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1 Tuff Rockies

“I was having a wonderful time and the whole world opened up before me, because I had no dreams.”

— Sal Paradise, On The Road

Don’t worry about that line right now, we’ll get back to it. Just some verbal beef jerky for you to gnaw on. A little literary licorice.

On with the column.

And so CmcD said unto Ben Gets Punched, “Go out now, and fulfill your duty as the cleric of the written word we at 1 Tuff have shaped you into. Observe your world, keep your skills ever to the sharpener, and provide us with tales that give me the opportunity to photoshop your picture into something comical.”

West I was sent, away from the perpetual incandescence of The City, through the annoyingly repetitive hills of Pennsylvania, over the scrolling plains of Iowa, to the mountains, and the eternal promise they hold. Boulder, Colorado. A stone’s throw from Elwayville. A mile-high mecca of ski bunnies and sixty-degree temps. I was stationed here to simply live and observe and provide a midstation for anyone on a road trip to Vegas. Ben Gets Punched, punching in, back on duty.

It’s been a while, so let us reacquaint ourselves.


Who wouldn't want to punch this face?

My initial foray into the post-college purgatory was just like anybody else’s: a solid four-to-six nights a week at a generic detestable watering hole, daytimes loaded with Elimidations and plentiful helpings of vicodin, courtesy of my now-absent wisdom teeth. My protracted attempt to remain either structurally or seasonally unemployed saw itself foiled by my mustachioed old man and his network of needy business associates. Forced closer to the vortex by unreasonable Nickels losses and ultimately sucked in by the black hole of the Marketplace, I auctioned my very soul…got $15.50 an hour for it.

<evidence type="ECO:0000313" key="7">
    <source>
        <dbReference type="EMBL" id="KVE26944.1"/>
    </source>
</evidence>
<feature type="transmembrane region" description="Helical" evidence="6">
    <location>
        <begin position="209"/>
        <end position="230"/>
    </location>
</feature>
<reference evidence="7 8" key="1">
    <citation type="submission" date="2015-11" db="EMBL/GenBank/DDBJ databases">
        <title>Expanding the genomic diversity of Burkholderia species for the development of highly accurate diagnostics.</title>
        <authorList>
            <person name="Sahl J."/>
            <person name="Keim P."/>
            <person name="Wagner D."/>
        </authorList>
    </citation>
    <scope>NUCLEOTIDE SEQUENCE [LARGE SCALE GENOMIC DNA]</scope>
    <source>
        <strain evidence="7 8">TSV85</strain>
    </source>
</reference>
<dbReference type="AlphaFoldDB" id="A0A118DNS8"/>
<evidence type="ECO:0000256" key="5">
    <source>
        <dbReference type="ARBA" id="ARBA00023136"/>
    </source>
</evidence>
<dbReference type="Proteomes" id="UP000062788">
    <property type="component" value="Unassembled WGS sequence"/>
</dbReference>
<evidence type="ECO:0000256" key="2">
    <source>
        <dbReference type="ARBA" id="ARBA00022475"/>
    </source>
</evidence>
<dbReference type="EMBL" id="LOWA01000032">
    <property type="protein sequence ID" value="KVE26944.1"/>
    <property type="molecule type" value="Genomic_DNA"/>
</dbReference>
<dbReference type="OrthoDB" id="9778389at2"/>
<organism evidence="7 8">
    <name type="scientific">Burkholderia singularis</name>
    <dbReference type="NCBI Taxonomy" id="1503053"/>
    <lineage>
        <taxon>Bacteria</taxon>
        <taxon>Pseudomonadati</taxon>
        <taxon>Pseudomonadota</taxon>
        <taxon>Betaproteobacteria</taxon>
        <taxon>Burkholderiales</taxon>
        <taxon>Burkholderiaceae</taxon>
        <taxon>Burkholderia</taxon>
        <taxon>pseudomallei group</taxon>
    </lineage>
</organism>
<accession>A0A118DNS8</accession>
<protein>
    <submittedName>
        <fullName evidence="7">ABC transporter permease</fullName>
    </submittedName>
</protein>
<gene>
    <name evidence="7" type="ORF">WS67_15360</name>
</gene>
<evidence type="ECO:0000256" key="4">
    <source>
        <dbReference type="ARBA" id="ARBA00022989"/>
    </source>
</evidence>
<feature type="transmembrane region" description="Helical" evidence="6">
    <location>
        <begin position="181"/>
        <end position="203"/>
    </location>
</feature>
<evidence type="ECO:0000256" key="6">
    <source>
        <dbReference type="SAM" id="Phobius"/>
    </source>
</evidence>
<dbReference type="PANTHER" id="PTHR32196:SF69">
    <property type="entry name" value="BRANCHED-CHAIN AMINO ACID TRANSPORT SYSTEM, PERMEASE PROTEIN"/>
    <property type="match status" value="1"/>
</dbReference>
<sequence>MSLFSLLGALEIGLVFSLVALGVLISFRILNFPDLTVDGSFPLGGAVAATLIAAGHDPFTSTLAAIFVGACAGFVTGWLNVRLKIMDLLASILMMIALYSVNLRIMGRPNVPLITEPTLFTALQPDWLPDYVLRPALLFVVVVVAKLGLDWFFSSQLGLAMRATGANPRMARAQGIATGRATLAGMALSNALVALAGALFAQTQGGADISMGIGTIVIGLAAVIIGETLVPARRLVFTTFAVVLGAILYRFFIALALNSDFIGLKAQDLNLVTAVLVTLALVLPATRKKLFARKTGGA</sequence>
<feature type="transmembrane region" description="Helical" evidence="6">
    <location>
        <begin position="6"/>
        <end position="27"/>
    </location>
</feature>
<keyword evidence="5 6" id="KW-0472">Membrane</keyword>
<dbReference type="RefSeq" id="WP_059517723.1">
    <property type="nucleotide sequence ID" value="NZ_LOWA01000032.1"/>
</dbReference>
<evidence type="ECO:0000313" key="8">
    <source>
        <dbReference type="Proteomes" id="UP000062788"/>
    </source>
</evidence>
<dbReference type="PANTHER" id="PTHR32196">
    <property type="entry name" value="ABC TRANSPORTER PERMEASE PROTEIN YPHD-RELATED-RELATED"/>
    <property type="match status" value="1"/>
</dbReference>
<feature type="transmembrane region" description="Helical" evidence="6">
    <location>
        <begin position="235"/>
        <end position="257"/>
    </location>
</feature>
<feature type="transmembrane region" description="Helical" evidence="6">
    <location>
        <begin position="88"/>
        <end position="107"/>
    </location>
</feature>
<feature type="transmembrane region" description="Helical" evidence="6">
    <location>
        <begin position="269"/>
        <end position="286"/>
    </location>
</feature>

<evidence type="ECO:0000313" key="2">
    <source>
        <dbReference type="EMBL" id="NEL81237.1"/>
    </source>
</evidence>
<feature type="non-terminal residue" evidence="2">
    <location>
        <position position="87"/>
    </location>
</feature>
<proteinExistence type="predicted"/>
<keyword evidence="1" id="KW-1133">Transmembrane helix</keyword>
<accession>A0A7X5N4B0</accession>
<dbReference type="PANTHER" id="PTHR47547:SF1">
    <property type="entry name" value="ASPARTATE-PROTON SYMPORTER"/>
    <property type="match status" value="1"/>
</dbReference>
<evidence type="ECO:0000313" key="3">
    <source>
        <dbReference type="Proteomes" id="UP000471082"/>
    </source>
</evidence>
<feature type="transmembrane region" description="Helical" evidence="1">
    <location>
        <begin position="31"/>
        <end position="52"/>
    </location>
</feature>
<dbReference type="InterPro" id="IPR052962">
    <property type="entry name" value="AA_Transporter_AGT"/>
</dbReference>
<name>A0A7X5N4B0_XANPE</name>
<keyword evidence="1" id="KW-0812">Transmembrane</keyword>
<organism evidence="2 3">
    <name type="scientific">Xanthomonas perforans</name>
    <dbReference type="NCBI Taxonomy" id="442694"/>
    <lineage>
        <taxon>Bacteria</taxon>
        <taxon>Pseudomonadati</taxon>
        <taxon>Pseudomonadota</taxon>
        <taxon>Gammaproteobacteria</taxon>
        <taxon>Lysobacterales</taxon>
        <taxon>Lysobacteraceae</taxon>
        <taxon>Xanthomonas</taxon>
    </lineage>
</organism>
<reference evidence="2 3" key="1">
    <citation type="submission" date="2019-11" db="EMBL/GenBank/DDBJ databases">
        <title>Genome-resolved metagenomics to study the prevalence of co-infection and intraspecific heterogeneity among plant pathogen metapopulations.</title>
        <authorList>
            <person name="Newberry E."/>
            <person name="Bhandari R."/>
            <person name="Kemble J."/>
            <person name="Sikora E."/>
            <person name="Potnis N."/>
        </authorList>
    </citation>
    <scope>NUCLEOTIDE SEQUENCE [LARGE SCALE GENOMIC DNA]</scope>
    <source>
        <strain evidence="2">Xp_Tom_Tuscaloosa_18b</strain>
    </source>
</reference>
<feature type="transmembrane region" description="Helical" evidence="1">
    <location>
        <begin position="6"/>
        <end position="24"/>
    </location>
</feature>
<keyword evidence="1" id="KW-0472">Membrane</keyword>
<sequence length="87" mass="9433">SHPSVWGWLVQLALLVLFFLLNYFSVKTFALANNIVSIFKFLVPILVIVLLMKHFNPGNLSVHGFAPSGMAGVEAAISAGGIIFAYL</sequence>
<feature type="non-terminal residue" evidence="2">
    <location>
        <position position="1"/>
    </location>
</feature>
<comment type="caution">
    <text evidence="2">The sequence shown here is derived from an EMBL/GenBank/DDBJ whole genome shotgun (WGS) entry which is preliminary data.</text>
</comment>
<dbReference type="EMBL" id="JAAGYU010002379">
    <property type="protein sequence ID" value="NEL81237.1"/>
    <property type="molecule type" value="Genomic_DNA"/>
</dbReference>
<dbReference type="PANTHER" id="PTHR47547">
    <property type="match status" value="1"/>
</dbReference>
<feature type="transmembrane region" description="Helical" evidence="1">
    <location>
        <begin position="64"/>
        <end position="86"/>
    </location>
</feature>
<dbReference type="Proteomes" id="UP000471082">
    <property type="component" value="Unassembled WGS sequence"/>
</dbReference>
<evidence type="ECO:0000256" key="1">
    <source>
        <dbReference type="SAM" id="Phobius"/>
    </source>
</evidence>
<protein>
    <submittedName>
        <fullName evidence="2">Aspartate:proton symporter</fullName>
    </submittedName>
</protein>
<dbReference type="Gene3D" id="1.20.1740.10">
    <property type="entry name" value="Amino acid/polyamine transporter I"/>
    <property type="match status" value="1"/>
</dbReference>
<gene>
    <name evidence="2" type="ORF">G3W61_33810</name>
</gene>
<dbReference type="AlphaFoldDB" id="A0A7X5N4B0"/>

My employer: a peon of the Man; a firm contracted by the local totalitarian telephone conglomerate. They fitted me for my hard hat and, unaware of my uncanny aptitude for feigning hard work, sent me out into the gray reality once known as King’s County. They told me about midspan telephone drops and grounded copper plant and other things no man should know about. I crashed a company van into the garage, got another one stuck in three feet of mud, and tried, most unsuccessfully, to hit on the boss’ daughter, who was a real bitch. I doped myself up on Dayquil and Dunkin’ Donuts coffee, stopped home whenever possible for a cold beer or numbing bong hit. I contemplated retirement nightly. Purgatory passed, here’s hell.

About a month into that woeful shitshow, I penned, during the fetal stage of an aborted 1 Tuff column, these grafs:

That infinite train of soulless wayfarers — aching ever forward, never moving — is no longer just a nightmare, an abstraction. It is life. It is now, and tomorrow, and forever. It is damaging.

It is over.

When a cup of decent coffee and too-long trips to the men’s room become one’s primary sources of joy — or whatever pale emotion [relief, maybe?] now springs forward when joy did previously — you begin to think it could be over. When the 250-pound secretary becomes optical hershey’s because she’s something other than an off-black laptop in serious need of a degauss, you start to hope that it’s over. When you’re awake at quarter to seven a.m. and don’t have a bloody nose or a naked chick in front of you, you realize it really is over, unsure if it ever began.